Revenge was not the only thing in his heart. There was also something almost entirely different―something that existed completely unrelated to No. 6.
Nezumi himself could not grasp what that something was.
That’s why I waver. He wavered as he wondered about himself after he had fulfilled his revenge―would he be completely emptied, or would he still be full? Would there still be a stubborn core of hatred left inside him? He wavered.
If he wavered, he wandered. Wandering created a vulnerable opening.
Nezumi reached behind him and felt his back. The throbbing had subsided considerably. Soon it would go away completely.
Shion rolled over. Last night, Nezumi had dragged him to bed, and Shion had continued to sleep without a sound, save for his breathing.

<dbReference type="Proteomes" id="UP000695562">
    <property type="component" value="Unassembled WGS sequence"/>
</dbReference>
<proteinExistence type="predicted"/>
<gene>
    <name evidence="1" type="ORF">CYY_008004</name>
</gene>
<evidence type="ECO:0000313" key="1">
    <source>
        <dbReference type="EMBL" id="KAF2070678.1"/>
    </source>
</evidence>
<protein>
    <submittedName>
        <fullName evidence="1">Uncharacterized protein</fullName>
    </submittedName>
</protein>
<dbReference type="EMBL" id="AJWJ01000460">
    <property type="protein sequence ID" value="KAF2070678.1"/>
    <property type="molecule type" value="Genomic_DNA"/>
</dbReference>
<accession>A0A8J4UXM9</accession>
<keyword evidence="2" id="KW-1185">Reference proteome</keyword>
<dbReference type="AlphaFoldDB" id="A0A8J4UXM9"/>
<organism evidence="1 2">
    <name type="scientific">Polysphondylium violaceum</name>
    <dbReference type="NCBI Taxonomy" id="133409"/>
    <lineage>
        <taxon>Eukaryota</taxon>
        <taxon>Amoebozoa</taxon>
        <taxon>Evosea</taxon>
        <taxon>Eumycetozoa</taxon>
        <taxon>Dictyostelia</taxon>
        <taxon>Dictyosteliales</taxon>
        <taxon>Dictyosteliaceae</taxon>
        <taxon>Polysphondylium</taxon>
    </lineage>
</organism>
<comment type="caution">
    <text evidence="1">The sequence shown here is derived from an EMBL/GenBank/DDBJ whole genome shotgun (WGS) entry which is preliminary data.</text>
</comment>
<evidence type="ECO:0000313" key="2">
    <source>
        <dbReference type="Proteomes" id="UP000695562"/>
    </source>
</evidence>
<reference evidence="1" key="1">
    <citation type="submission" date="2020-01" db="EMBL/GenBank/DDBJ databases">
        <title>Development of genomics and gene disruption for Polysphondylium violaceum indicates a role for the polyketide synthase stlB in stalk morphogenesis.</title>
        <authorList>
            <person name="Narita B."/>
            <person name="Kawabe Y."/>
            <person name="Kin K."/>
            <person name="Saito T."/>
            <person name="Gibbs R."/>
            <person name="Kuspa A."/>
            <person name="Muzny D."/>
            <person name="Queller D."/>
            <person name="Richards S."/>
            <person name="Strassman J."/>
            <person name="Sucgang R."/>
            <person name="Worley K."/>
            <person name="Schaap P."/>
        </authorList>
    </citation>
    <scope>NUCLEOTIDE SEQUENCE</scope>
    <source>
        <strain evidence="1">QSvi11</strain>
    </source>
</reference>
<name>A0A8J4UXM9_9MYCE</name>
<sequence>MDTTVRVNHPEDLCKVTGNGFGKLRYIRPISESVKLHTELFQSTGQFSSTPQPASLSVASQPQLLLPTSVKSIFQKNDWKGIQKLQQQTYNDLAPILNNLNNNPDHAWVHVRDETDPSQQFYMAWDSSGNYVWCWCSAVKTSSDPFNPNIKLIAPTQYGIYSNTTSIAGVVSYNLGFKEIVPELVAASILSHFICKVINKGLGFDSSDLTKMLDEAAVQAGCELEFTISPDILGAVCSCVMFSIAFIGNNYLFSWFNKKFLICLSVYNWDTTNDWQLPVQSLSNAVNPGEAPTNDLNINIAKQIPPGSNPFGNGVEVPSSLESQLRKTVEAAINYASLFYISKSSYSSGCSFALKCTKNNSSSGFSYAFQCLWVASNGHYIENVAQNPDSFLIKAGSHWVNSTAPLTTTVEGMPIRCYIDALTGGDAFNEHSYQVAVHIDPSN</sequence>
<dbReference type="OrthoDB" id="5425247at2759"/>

“You are so―” he murmured to Shion’s sleeping face. “So high-maintenance, so hard to take care of... just hopeless.”
Shion rolled over again. His eyelids fluttered, and slowly lifted. There was no light source save for the dying embers in the stove. In nearly inky darkness, Nezumi could see a faint white outline of Shion’s profile and hair.
“Nezumi... did you say something?”
Despite the fact that he had just woken up, and that they were immersed in darkness, Shion’s vision had caught Nezumi squarely and his ears had sensed his words.
“I was giving you my morning greetings. Good morning, your Highness. How do you feel today? ―Something like that.”
“I feel... not so bad.”
“Oh. Not hung over? Looks like you and booze will get along. If you don’t be careful, you’ll turn out like the old man. Don’t say I didn’t warn you.”